How Virginia Mason plans to implement, optimize CPOE
Computerized physician order entry (CPOE) can potentially help providers avert medication errors and limit the use of valuable resources. For instance, Stanford Hospital & Clinic reported last year that use of a CPOE alert system within its electronic health record helped providers significantly cut back on the use of blood products between 2009 and 2012.
What's more, researchers from The Johns Hopkins University School of Medicine found last spring that displaying the cost of a test via CPOE prompted a 9 percent reduction in the number of tests ordered.
To that end, Arthur James Bender (pictured), M.D., medical director of health information at Virginia Mason Medical Center, believes that ongoing CPOE implementation efforts at his Seattle-based hospital can lead to improvements for both patients and providers.
"[E]veryone's job gets easier when waste is removed from the patient experience," Bender--who will participate in FierceHealthIT's June 25 free webinar "Boosting physician adoption of CPOE to maximize its benefits"--told FierceHealthIT in an exclusive interview.
Bender also talked about ownership of the project, as well as the importance of facility-wide involvement.
FierceHealthIT: Your 2014 goal is to fully deploy an ambulatory CPOE across seven clinics and 450 providers. That's quite a lot of ground to cover and impacts a lot of people. What tangible results do you expect to see from this implementation?
Bender: First and foremost, we hope to see improved patient experience. We also want to reduce the burden of work for staff and providers. We know that everyone's job gets easier when waste is removed from the patient experience.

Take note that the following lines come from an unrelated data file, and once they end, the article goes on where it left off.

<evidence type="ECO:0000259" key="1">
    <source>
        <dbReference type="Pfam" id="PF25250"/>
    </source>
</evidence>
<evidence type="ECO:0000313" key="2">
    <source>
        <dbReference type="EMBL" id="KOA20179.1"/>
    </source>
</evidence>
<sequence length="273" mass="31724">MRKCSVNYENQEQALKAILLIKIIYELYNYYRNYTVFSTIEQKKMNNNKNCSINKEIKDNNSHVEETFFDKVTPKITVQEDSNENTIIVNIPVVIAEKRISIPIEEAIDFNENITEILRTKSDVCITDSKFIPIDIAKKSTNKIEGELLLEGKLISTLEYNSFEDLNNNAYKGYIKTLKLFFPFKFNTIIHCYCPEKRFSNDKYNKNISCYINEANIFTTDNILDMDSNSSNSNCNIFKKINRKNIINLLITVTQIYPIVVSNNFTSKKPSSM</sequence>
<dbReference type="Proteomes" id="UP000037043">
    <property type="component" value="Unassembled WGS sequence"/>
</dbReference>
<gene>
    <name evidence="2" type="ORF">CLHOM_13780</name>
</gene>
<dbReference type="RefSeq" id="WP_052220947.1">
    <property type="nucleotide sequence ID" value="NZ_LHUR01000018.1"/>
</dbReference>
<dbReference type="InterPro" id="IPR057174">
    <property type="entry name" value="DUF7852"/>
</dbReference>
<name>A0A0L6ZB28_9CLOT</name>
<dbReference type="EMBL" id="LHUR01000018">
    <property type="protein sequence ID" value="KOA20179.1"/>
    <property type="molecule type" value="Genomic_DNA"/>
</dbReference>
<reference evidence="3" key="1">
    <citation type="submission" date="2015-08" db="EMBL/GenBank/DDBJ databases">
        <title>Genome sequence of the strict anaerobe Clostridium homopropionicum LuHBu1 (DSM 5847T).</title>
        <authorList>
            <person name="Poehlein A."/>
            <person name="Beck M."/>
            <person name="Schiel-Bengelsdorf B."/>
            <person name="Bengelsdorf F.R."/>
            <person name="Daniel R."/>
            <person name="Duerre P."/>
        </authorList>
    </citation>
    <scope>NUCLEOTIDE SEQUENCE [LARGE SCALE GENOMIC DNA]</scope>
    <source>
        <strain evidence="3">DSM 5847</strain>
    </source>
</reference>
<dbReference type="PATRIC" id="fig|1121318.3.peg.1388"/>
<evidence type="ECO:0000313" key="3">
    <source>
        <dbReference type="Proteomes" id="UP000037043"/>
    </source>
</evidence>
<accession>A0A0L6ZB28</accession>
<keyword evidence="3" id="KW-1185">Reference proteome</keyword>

We also expect our efforts will result in improved coding and use of the electronic health record, and better overall economics.
FHIT: You've mentioned that the project is less an IT initiative than it is an operational project. What makes that the case, and who "owns" the project if it's not IT folks?
Bender: We have a leadership structure for these projects with joint facilitation by IT and operations, but sponsorship by clinical leaders who are making key decisions and driving the agenda. Leader accountability is critical for the success of any project, let alone one this large.
FHIT: Can you talk about the importance of establishing and maintaining quality relationships in this process? Everyone from clinicians to executives to vendors needs to be on the same page. How are you ensuring that happens?
Bender: This is the product of our structure and the use of our tools. Our process improvement workshops are sponsored and led by operational leadership with IT in a "supplier" role.
We encourage a shared "eyes on the prize"' mentality of doing this for our patients, which creates alignment.
At the end of the day, our role as leaders is to facilitate these relationships. I knew we had done something right when we started hearing from our clinical teams, "I've heard so much about this that I can't wait to do it!"
Editor's Note: To hear more from Bender and others about the advantages of CPOE implementation, register to attend FierceHealthIT's free, live webinar "Boosting physician adoption of CPOE to maximize its benefits," which takes place on Wednesday, June 25, at 2 p.m. ET.
CPOE alerts help Stanford curb blood use
Cost reminders via CPOE lead to fewer test orders
CPOE alerts help to reduce unnecessary CT scans
Researchers: CPOE averted 17.4 million medication errors in one year